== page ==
Your product might suck, but realizing it means you're not stupid

In the recent past, I was talking to an acquaintance who happened to be a startup CEO and we were talking about the technology that her team had built.

"Oh, it's the best. No one can touch it. I don't see how anyone could be better than us on this."

She wasn't a close friend, so I didn't challenge her. Plus, I didn't know much about the industry she was in, but her claim felt full of hubris. Perhaps she was just blowing smoke, but later, when I was reflecting on the day, it actually reminded me of two key insights.

Insight One: Only The Paranoid Survive

In Andy Grove's book, Only the Paranoid Survive, he goes into detail around many of the key examples in his industry and those related to it why inflection points can either be exploited (by those who remain vigilant and paranoid) or put you out of business. If you're interested in business or technology or both, this book is a must-read. A startup CEO must be vigilant that someone has found a way to build better tech, build a better engineering team, build a better sales team, etc. Or, a business could lose product/market fit along the way as well. Many people incorrectly think that they should be worried about a giant company stepping into their game, but how often does that actually happen? Most failed startups of which I'm familiar spun themselves out of business because they missed a competitive startup, a consumer change, etc.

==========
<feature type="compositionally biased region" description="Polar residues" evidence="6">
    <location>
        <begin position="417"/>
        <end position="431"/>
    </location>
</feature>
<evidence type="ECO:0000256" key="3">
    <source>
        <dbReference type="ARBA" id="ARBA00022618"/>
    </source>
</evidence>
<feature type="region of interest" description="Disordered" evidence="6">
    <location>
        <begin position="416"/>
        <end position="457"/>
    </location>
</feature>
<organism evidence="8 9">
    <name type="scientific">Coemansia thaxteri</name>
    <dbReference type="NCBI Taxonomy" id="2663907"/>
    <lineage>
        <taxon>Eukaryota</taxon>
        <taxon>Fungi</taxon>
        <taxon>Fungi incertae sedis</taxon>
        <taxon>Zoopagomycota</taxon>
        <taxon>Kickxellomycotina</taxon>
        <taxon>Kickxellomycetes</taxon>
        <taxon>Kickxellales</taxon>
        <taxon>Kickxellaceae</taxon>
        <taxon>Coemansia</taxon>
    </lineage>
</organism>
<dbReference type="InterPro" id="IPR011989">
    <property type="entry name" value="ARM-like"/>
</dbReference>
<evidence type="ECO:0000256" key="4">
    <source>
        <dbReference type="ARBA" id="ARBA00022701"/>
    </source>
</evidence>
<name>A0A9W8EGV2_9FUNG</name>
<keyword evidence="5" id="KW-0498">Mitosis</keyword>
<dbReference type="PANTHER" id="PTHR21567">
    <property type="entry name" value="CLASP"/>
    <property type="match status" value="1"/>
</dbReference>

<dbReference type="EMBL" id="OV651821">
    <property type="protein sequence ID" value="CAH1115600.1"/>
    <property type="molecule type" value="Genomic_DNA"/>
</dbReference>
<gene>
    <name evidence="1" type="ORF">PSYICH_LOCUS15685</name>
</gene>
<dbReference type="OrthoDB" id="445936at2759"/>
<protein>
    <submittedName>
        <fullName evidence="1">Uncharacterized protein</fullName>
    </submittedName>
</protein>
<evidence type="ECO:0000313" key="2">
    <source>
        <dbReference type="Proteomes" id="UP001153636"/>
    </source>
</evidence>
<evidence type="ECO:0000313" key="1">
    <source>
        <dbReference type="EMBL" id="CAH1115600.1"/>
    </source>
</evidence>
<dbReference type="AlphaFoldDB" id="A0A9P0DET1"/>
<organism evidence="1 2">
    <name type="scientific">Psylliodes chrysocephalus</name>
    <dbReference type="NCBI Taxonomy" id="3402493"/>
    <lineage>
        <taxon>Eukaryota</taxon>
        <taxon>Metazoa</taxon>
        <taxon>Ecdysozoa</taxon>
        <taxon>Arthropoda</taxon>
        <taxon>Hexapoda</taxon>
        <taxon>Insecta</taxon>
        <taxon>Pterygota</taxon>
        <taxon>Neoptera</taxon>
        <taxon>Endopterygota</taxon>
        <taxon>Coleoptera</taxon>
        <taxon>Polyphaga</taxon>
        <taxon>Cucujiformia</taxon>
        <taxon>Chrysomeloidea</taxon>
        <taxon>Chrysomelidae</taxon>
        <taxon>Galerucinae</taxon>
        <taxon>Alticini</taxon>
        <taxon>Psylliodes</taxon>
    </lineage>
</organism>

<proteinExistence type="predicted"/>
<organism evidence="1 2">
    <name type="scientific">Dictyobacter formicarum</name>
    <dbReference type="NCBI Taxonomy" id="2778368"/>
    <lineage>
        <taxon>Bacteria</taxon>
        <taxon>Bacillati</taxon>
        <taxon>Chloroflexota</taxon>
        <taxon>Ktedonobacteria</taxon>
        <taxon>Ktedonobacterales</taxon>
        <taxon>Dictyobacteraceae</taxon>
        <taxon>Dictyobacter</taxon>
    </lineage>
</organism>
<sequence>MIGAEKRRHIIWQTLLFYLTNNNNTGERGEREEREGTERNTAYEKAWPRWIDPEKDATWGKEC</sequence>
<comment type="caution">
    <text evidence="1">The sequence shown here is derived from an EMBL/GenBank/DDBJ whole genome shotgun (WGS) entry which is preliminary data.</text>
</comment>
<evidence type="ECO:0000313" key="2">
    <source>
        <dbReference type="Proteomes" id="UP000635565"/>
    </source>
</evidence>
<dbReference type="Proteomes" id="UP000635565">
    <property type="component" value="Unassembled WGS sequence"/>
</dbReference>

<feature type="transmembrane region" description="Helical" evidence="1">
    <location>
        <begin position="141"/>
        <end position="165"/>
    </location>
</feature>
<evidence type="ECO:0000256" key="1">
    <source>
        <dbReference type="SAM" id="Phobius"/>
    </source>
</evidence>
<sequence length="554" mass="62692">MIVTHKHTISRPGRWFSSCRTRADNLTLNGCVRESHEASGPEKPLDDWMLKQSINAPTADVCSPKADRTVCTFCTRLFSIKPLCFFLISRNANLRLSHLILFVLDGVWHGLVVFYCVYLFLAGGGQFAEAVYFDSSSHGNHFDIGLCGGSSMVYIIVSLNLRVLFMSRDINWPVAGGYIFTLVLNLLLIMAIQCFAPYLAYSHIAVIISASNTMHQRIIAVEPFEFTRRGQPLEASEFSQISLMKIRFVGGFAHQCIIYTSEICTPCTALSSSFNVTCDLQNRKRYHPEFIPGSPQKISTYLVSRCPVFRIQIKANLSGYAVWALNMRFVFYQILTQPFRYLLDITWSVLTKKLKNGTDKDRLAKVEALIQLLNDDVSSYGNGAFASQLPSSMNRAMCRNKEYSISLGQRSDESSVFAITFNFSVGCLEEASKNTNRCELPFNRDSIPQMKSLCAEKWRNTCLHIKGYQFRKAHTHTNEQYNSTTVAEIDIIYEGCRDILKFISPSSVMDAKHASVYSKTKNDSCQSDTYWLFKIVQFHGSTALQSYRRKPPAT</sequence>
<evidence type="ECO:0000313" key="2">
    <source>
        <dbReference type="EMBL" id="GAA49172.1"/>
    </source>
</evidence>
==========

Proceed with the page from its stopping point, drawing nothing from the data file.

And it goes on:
Insight Two: You Have Competition. Period.

Almost everyone has a moment or two of delusion that when they come up with a startup idea, it's so brilliant, that no one else has thought of it. Your delusion may even lead you to protect that idea, fearful of telling anyone in case they steal it.

I had the fortune of spending some time with one of the leading venture capitalists out in Silicon Valley. He was explaining that one of his favorite questions to ask a founder during a pitch meeting is: "Who is your competition?"

Sometimes the founder will bring up giant companies like Google or Facebook. Of course, they're the obvious ones, but he presses, "Who else?"

He told me that the worst answer (which, unfortunately, he hears more often than he wants) is "No one. We're the first to market on this. No one else is doing this."

The reason why this is a terrible answer is for two reasons: a) You're still in your startup idea delusion. b) You didn't do your homework. Of course you have competition. Here's why:

  • You may be smart, but there are lots of smart people out there. The chances that you're somehow the first to market is very unlikely. You're either early, middle, or late to the market. And, if you are first to this supposedly underserved market, it's because it's so niche, no one else has bothered. (Of course, there are exceptions to this, like if you were to invent cold fusion.)
  • Competition comes in many flavors. Maybe no one else has come up with the idea of building your particular widget, but is there already a way to solve a customer's problem that exists in the market? That's a substitute. Maybe you've come up with a better mouse trap than what's currently in the market, but is your product so substantially better that you'll overcome switching costs or other barriers to entry?
Conclusion: Survival/Winning Requires Paranoid Optimism

Of course, you should believe you're going to win, but believing that your product is infallibly the best is really foolish. Competition, changes in customer needs/desires, and even the waking of a lumbering giant could all change your world, quickly. So, make sure you're awake so you can do something about it when it happens.